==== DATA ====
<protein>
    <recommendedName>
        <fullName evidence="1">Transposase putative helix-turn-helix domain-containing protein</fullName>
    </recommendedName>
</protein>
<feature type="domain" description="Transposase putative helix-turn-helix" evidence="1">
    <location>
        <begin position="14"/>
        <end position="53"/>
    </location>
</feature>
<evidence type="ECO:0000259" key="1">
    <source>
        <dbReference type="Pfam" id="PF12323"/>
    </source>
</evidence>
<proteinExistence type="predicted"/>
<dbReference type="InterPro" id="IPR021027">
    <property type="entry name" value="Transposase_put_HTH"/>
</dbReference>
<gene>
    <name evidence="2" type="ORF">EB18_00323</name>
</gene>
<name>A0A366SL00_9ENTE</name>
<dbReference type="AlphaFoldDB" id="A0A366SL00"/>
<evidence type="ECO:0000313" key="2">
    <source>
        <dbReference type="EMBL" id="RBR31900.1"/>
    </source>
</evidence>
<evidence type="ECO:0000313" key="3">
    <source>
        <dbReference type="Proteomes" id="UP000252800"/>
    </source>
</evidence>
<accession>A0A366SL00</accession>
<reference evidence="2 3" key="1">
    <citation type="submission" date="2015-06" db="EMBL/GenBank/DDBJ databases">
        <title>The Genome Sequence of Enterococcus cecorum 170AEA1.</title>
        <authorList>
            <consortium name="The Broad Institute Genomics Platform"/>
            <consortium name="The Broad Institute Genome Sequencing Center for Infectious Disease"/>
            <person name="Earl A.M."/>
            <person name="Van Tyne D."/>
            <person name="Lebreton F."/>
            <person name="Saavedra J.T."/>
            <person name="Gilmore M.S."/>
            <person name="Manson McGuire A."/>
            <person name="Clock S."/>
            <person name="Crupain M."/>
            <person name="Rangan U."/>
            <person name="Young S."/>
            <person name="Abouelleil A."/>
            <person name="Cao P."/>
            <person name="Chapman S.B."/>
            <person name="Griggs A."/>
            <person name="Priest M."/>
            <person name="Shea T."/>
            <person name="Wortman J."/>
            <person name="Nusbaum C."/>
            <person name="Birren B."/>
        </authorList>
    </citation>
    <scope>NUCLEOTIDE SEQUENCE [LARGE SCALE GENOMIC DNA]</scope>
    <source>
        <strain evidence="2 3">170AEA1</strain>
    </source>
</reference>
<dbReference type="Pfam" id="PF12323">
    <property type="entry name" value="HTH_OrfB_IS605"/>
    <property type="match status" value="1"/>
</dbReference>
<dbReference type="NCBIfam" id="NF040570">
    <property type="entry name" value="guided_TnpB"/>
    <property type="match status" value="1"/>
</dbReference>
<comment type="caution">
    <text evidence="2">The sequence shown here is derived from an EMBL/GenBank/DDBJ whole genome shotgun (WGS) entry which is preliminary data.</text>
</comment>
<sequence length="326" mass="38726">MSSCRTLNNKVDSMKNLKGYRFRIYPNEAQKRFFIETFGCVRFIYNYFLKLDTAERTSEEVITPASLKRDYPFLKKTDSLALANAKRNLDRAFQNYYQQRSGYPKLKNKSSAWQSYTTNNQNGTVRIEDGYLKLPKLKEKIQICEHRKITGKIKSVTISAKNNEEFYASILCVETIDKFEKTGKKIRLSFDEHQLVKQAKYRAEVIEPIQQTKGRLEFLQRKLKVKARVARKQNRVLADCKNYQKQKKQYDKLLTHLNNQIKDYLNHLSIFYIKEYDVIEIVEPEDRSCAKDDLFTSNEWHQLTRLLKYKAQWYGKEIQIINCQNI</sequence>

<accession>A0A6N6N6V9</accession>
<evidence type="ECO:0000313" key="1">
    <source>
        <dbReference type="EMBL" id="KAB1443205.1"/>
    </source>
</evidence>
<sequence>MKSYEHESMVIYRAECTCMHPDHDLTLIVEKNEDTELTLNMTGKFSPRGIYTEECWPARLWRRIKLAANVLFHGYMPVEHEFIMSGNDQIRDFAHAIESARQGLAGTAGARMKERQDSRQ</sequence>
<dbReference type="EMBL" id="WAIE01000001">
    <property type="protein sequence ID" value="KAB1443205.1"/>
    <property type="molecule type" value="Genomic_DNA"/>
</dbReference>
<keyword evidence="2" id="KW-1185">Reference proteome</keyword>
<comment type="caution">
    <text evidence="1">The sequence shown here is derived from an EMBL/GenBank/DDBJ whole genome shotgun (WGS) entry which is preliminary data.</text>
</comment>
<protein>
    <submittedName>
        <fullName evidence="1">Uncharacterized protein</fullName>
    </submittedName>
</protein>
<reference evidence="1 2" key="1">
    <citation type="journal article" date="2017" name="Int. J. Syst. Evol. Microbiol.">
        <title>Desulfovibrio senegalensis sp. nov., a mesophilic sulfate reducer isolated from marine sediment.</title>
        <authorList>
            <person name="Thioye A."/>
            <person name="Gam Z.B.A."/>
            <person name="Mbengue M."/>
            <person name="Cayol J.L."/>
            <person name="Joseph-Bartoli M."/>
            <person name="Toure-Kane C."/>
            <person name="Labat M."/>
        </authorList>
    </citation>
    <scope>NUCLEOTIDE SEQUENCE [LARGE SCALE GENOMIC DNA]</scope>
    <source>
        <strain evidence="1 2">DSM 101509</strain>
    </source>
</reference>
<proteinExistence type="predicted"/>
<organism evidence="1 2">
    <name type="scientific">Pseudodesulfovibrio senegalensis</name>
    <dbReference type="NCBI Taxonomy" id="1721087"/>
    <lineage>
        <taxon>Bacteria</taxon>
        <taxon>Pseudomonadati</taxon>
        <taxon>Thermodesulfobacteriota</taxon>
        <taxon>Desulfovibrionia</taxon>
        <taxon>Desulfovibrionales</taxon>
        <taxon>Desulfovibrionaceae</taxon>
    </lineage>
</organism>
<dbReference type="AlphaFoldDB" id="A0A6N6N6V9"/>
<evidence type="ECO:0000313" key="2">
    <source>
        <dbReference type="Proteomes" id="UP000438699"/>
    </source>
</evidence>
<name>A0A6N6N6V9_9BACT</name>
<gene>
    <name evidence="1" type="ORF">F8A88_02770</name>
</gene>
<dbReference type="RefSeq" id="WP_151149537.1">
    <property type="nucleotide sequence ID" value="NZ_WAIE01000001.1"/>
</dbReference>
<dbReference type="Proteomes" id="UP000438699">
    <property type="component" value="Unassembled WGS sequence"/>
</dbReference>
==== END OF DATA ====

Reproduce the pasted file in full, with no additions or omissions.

<protein>
    <recommendedName>
        <fullName evidence="1">Transposase putative helix-turn-helix domain-containing protein</fullName>
    </recommendedName>
</protein>
<feature type="domain" description="Transposase putative helix-turn-helix" evidence="1">
    <location>
        <begin position="14"/>
        <end position="53"/>
    </location>
</feature>
<evidence type="ECO:0000259" key="1">
    <source>
        <dbReference type="Pfam" id="PF12323"/>
    </source>
</evidence>
<proteinExistence type="predicted"/>
<dbReference type="InterPro" id="IPR021027">
    <property type="entry name" value="Transposase_put_HTH"/>
</dbReference>
<gene>
    <name evidence="2" type="ORF">EB18_00323</name>
</gene>
<name>A0A366SL00_9ENTE</name>
<dbReference type="AlphaFoldDB" id="A0A366SL00"/>
<evidence type="ECO:0000313" key="2">
    <source>
        <dbReference type="EMBL" id="RBR31900.1"/>
    </source>
</evidence>
<evidence type="ECO:0000313" key="3">
    <source>
        <dbReference type="Proteomes" id="UP000252800"/>
    </source>
</evidence>
<accession>A0A366SL00</accession>
<reference evidence="2 3" key="1">
    <citation type="submission" date="2015-06" db="EMBL/GenBank/DDBJ databases">
        <title>The Genome Sequence of Enterococcus cecorum 170AEA1.</title>
        <authorList>
            <consortium name="The Broad Institute Genomics Platform"/>
            <consortium name="The Broad Institute Genome Sequencing Center for Infectious Disease"/>
            <person name="Earl A.M."/>
            <person name="Van Tyne D."/>
            <person name="Lebreton F."/>
            <person name="Saavedra J.T."/>
            <person name="Gilmore M.S."/>
            <person name="Manson McGuire A."/>
            <person name="Clock S."/>
            <person name="Crupain M."/>
            <person name="Rangan U."/>
            <person name="Young S."/>
            <person name="Abouelleil A."/>
            <person name="Cao P."/>
            <person name="Chapman S.B."/>
            <person name="Griggs A."/>
            <person name="Priest M."/>
            <person name="Shea T."/>
            <person name="Wortman J."/>
            <person name="Nusbaum C."/>
            <person name="Birren B."/>
        </authorList>
    </citation>
    <scope>NUCLEOTIDE SEQUENCE [LARGE SCALE GENOMIC DNA]</scope>
    <source>
        <strain evidence="2 3">170AEA1</strain>
    </source>
</reference>
<dbReference type="Pfam" id="PF12323">
    <property type="entry name" value="HTH_OrfB_IS605"/>
    <property type="match status" value="1"/>
</dbReference>
<dbReference type="NCBIfam" id="NF040570">
    <property type="entry name" value="guided_TnpB"/>
    <property type="match status" value="1"/>
</dbReference>
<comment type="caution">
    <text evidence="2">The sequence shown here is derived from an EMBL/GenBank/DDBJ whole genome shotgun (WGS) entry which is preliminary data.</text>
</comment>
<sequence length="326" mass="38726">MSSCRTLNNKVDSMKNLKGYRFRIYPNEAQKRFFIETFGCVRFIYNYFLKLDTAERTSEEVITPASLKRDYPFLKKTDSLALANAKRNLDRAFQNYYQQRSGYPKLKNKSSAWQSYTTNNQNGTVRIEDGYLKLPKLKEKIQICEHRKITGKIKSVTISAKNNEEFYASILCVETIDKFEKTGKKIRLSFDEHQLVKQAKYRAEVIEPIQQTKGRLEFLQRKLKVKARVARKQNRVLADCKNYQKQKKQYDKLLTHLNNQIKDYLNHLSIFYIKEYDVIEIVEPEDRSCAKDDLFTSNEWHQLTRLLKYKAQWYGKEIQIINCQNI</sequence>

<accession>A0A6N6N6V9</accession>
<evidence type="ECO:0000313" key="1">
    <source>
        <dbReference type="EMBL" id="KAB1443205.1"/>
    </source>
</evidence>
<sequence>MKSYEHESMVIYRAECTCMHPDHDLTLIVEKNEDTELTLNMTGKFSPRGIYTEECWPARLWRRIKLAANVLFHGYMPVEHEFIMSGNDQIRDFAHAIESARQGLAGTAGARMKERQDSRQ</sequence>
<dbReference type="EMBL" id="WAIE01000001">
    <property type="protein sequence ID" value="KAB1443205.1"/>
    <property type="molecule type" value="Genomic_DNA"/>
</dbReference>
<keyword evidence="2" id="KW-1185">Reference proteome</keyword>
<comment type="caution">
    <text evidence="1">The sequence shown here is derived from an EMBL/GenBank/DDBJ whole genome shotgun (WGS) entry which is preliminary data.</text>
</comment>
<protein>
    <submittedName>
        <fullName evidence="1">Uncharacterized protein</fullName>
    </submittedName>
</protein>
<reference evidence="1 2" key="1">
    <citation type="journal article" date="2017" name="Int. J. Syst. Evol. Microbiol.">
        <title>Desulfovibrio senegalensis sp. nov., a mesophilic sulfate reducer isolated from marine sediment.</title>
        <authorList>
            <person name="Thioye A."/>
            <person name="Gam Z.B.A."/>
            <person name="Mbengue M."/>
            <person name="Cayol J.L."/>
            <person name="Joseph-Bartoli M."/>
            <person name="Toure-Kane C."/>
            <person name="Labat M."/>
        </authorList>
    </citation>
    <scope>NUCLEOTIDE SEQUENCE [LARGE SCALE GENOMIC DNA]</scope>
    <source>
        <strain evidence="1 2">DSM 101509</strain>
    </source>
</reference>
<proteinExistence type="predicted"/>
<organism evidence="1 2">
    <name type="scientific">Pseudodesulfovibrio senegalensis</name>
    <dbReference type="NCBI Taxonomy" id="1721087"/>
    <lineage>
        <taxon>Bacteria</taxon>
        <taxon>Pseudomonadati</taxon>
        <taxon>Thermodesulfobacteriota</taxon>
        <taxon>Desulfovibrionia</taxon>
        <taxon>Desulfovibrionales</taxon>
        <taxon>Desulfovibrionaceae</taxon>
    </lineage>
</organism>
<dbReference type="AlphaFoldDB" id="A0A6N6N6V9"/>
<evidence type="ECO:0000313" key="2">
    <source>
        <dbReference type="Proteomes" id="UP000438699"/>
    </source>
</evidence>
<name>A0A6N6N6V9_9BACT</name>
<gene>
    <name evidence="1" type="ORF">F8A88_02770</name>
</gene>
<dbReference type="RefSeq" id="WP_151149537.1">
    <property type="nucleotide sequence ID" value="NZ_WAIE01000001.1"/>
</dbReference>
<dbReference type="Proteomes" id="UP000438699">
    <property type="component" value="Unassembled WGS sequence"/>
</dbReference>